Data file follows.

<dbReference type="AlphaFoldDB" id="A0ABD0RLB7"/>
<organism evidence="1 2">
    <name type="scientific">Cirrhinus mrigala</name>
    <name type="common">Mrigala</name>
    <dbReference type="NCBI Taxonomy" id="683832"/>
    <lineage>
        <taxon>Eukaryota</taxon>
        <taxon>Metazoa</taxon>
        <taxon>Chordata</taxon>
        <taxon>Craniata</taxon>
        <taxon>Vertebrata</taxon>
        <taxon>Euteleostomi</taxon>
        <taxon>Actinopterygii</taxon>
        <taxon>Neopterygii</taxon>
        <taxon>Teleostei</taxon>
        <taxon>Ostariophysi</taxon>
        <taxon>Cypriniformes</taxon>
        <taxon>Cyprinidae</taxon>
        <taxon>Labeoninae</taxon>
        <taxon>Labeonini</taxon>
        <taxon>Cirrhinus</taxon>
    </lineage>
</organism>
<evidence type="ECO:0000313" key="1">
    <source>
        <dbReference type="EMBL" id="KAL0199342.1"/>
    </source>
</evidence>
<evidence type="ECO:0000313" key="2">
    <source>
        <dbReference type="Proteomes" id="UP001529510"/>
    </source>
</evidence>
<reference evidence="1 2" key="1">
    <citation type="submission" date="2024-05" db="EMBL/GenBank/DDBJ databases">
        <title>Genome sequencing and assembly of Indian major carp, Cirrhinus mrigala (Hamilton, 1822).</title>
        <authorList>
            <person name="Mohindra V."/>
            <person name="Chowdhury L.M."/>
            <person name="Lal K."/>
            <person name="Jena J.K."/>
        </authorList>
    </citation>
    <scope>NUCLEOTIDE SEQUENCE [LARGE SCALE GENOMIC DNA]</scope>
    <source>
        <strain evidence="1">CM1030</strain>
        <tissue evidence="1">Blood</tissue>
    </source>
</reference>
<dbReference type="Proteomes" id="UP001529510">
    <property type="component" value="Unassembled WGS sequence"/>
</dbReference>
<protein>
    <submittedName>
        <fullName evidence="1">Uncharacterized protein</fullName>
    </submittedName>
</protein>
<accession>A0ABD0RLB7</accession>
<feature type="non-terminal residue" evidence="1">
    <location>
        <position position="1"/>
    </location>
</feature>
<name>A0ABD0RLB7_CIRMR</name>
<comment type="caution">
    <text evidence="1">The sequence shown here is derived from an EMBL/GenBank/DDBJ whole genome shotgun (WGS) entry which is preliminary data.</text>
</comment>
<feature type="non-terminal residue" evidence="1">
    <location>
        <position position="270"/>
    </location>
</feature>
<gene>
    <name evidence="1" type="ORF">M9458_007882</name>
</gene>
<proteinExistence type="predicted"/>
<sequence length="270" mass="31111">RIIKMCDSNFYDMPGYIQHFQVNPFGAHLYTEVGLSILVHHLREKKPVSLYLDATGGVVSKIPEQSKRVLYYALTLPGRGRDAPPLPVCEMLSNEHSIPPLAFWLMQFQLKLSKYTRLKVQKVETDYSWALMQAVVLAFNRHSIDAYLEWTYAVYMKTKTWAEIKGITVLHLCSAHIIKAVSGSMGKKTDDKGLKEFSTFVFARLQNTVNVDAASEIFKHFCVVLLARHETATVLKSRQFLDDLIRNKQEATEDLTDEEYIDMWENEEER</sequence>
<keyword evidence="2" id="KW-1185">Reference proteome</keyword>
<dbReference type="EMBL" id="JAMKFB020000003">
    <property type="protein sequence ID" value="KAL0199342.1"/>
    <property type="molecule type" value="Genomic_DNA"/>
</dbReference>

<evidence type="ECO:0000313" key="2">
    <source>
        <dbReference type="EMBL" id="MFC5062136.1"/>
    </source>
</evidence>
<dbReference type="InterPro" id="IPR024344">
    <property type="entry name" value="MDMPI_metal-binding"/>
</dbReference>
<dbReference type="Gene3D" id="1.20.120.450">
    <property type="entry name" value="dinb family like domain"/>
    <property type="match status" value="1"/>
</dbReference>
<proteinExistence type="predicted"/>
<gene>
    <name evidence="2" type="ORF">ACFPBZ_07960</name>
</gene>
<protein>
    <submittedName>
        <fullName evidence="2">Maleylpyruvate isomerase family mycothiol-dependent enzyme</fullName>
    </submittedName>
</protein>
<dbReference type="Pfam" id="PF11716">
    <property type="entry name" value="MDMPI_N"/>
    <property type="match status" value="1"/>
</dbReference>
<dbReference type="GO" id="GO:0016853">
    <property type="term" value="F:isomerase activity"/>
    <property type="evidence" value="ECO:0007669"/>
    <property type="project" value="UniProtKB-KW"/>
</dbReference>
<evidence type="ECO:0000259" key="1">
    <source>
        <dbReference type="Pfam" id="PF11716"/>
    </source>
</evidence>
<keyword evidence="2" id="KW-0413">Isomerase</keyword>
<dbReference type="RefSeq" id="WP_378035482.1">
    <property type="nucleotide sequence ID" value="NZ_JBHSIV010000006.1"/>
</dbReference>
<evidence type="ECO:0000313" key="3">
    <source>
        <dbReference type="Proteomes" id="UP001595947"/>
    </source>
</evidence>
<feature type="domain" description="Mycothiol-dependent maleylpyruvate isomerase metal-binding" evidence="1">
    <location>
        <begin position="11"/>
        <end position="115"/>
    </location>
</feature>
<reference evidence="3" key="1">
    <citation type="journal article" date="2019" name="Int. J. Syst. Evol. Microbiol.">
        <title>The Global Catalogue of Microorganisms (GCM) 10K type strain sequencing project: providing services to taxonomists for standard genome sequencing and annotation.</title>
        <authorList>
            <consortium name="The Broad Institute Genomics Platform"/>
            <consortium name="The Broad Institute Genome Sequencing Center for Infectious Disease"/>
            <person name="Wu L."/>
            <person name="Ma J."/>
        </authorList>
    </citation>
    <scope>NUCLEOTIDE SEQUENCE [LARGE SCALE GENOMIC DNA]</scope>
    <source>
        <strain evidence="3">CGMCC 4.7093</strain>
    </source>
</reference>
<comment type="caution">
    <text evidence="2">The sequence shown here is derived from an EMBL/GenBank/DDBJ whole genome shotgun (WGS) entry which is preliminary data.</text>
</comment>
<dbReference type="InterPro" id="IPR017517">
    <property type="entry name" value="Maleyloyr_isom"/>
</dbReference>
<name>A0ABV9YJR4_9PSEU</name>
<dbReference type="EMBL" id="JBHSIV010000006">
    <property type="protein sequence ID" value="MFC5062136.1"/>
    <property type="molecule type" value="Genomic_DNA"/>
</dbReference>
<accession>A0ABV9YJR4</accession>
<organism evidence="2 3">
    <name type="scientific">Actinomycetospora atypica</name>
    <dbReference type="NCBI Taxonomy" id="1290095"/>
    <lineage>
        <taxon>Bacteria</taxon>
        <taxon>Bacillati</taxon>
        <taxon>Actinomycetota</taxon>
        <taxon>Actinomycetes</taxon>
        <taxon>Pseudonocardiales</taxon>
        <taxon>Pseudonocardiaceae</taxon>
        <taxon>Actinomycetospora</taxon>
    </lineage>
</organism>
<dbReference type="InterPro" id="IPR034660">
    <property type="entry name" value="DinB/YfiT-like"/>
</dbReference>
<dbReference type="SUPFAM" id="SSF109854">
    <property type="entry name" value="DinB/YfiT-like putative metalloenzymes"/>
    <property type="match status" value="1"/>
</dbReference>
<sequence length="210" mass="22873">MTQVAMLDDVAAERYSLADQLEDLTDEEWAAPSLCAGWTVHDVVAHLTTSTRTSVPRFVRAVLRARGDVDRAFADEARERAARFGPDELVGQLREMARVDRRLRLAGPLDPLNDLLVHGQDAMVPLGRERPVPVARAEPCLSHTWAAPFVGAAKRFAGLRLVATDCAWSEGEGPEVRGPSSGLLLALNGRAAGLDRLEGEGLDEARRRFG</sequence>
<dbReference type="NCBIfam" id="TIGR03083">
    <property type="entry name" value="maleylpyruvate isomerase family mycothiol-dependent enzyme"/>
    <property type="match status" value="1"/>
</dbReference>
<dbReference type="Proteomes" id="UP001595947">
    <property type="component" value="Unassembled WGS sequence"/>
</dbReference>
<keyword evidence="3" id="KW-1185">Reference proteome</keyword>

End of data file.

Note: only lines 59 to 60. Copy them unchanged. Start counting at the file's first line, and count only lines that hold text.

<feature type="non-terminal residue" evidence="1">
    <location>